Researchers at the U.S. Centers for Disease Control (CDC) investigated suggestions that statins may benefit the inflammation that occurs during infectious disease, such as community acquired-pneumonia (CAP). The prospective randomized clinical trial (RCT) study indicates that statins do not significantly benefit adults hospitalized with CAP, as this therapy did not reduce hospital length of stay or in-hospital mortality.
The research study, “Statin Use and Hospital Length of Stay Among Adults Hospitalized With Community-acquired Pneumonia,” was published in Clinical Infectious Diseases.
CAP is a classification of pneumonia in which the infection is acquired outside of the hospital or clinic setting; it is the most common type of pneumonia infection. A consistent hallmark and critical driver of pneumonia is the dysregulation of the inflammatory response.
Statins, known for their anti-inflammatory properties, have been suggested to counter this dysregulation, ultimately leading to shorter disease duration and reduced morbidity. The potential benefit of statins on infections such as pneumonia was concluded as a result of animal studies and retrospective observational studies.
However, these studies must be validated with prospective clinical trials, as the nature of retrospective observational studies leaves room for misinterpretation due to unknown factors such as the vaccination status, additional medical complications, and the socioeconomic status of the patients.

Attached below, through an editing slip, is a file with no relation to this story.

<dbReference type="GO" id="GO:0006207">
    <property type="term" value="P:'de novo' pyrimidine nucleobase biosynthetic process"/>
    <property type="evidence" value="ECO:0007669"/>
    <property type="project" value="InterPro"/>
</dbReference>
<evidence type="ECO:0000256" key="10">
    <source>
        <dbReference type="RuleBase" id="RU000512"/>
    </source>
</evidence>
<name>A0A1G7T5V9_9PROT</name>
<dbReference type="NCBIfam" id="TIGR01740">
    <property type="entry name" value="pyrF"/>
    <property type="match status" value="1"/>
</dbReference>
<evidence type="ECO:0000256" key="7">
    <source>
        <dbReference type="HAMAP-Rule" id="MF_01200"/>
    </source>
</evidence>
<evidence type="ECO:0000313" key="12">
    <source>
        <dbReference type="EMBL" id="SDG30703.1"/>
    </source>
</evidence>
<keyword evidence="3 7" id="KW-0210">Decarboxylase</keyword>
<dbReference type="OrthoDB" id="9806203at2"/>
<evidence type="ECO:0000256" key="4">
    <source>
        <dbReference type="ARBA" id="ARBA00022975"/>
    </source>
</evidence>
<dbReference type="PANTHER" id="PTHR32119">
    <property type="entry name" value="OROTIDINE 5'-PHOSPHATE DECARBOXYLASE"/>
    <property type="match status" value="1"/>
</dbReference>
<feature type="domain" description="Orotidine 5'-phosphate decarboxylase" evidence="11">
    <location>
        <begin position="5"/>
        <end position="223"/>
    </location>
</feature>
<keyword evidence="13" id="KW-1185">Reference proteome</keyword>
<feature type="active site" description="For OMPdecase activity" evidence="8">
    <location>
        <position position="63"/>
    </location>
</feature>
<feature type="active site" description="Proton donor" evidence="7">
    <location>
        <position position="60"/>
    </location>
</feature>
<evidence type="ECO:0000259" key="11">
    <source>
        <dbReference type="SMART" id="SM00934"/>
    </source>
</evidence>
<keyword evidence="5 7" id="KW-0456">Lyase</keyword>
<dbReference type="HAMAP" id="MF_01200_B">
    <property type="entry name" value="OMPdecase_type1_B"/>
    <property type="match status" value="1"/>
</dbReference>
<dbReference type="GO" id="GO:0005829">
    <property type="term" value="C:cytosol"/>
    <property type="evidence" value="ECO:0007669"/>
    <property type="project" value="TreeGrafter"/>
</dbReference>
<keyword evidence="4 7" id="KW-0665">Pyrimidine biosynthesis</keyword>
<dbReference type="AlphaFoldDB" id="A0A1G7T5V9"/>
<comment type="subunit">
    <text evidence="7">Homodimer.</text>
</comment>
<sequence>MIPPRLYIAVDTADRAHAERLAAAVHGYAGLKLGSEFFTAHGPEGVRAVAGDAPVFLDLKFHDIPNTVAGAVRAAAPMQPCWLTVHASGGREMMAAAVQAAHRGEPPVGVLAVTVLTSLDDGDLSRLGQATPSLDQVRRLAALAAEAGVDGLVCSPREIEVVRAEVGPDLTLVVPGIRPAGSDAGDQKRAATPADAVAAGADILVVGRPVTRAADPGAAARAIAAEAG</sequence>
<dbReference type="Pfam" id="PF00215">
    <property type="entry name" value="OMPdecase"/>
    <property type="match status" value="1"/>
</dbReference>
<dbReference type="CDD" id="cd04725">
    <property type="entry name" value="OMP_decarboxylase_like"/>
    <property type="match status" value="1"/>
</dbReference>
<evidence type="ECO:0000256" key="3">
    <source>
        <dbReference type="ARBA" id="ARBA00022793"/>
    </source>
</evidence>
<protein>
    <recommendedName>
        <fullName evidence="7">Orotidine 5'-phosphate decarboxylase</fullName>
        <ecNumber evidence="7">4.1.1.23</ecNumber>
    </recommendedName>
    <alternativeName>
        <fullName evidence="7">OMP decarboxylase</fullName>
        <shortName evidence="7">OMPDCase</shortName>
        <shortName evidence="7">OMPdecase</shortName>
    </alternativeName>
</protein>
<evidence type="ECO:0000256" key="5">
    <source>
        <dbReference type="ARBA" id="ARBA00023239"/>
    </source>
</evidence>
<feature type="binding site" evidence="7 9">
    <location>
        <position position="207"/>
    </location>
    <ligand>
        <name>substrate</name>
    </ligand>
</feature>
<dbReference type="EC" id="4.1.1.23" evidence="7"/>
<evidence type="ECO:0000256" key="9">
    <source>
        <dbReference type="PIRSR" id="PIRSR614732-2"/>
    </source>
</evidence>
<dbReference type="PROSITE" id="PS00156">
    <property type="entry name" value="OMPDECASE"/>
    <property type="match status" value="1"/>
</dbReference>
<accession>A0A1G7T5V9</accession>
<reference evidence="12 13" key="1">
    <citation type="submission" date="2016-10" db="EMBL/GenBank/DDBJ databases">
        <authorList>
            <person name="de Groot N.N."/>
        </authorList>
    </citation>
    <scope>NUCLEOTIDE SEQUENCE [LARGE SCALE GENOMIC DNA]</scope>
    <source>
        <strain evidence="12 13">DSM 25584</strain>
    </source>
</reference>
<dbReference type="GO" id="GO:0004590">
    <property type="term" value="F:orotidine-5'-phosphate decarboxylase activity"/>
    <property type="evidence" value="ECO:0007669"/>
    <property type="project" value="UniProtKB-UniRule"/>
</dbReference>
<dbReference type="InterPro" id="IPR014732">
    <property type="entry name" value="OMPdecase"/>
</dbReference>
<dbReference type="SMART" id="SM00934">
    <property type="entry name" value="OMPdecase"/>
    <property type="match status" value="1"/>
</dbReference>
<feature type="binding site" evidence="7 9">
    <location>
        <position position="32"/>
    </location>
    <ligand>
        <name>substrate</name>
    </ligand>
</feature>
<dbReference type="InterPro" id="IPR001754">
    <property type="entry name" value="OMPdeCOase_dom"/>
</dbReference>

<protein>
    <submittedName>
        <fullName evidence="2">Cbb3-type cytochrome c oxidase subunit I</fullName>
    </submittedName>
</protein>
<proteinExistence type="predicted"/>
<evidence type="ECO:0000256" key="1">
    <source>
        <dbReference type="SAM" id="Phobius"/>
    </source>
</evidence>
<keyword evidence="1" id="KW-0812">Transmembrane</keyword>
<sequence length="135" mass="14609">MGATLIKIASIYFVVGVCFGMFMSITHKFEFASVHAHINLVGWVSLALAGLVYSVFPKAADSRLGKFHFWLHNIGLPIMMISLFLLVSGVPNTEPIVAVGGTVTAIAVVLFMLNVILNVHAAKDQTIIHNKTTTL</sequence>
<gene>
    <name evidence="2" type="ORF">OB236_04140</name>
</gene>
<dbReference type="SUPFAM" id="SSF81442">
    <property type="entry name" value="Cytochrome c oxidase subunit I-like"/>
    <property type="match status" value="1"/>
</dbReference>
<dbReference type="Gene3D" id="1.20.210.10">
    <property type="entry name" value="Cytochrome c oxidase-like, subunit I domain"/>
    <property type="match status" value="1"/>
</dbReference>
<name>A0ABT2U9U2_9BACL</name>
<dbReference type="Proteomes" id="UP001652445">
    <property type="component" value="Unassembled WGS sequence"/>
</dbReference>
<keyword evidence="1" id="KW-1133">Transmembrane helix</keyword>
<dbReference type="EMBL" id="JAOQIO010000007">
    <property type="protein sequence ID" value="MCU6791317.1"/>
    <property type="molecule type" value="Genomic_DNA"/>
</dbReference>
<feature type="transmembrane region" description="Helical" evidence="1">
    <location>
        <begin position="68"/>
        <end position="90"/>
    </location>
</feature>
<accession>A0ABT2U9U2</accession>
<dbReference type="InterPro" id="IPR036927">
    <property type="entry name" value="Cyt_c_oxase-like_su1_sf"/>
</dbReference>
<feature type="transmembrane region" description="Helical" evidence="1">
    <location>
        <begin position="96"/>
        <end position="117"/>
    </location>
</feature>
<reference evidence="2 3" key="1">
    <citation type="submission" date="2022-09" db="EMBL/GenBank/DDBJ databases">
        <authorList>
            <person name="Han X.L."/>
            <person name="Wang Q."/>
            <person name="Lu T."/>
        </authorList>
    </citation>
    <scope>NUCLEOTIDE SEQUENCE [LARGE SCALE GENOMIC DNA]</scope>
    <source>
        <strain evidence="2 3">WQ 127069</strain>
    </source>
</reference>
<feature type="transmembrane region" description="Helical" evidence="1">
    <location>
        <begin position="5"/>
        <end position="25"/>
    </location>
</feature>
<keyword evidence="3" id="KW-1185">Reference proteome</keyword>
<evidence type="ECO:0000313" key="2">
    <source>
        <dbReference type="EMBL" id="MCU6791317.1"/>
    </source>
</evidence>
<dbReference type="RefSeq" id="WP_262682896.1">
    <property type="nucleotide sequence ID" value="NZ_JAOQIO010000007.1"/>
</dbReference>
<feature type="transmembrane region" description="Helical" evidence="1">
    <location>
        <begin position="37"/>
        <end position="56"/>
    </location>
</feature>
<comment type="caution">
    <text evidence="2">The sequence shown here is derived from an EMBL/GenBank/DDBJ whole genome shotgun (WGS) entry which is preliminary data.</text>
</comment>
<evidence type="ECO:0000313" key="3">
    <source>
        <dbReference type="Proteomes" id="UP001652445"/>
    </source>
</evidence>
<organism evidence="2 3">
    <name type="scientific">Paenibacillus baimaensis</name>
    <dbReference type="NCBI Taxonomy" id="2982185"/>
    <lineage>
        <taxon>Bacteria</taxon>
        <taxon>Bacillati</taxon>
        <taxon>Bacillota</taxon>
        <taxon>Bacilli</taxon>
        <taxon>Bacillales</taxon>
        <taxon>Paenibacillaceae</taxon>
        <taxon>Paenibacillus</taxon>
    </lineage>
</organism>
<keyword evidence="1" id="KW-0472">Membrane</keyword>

In collaboration with the Etiology of Pneumonia in the Community (EPIC) study, researchers at the CDC Influenza Division conducted an RCT to assess the impact of statins on both the length of stay (LOS) and rate of morbidity in the hospital as an outcome of CAP.
By comparing patients that received statins before and during hospitalization to those who did not receive statins, researchers found no difference in the LOS or rate of morbidity as a result of CAP between these groups.
These results were in contrast to the retrospective observational studies, which suggested that statins provide benefits to CAP patients. However, the wealth of information collected during this prospective RCT study demonstrated that factors such as age, weight, insurance status, general health habits, and additional medical complications may bias patients for statin use and influence CAP outcomes. These factors should also be taken into account when determining the statin-specific benefit during CAP infection. This finding highlights the importance of careful study design in the proper interpretation of retrospective observational studies.
When additional patient factors were accounted for, no significant association was found between statins and reduced length of stay or rate of morbidity for patients hospitalized for CAP. This suggests that statins do not play a pivotal role in reducing the negative physiological outcomes associated with CAP.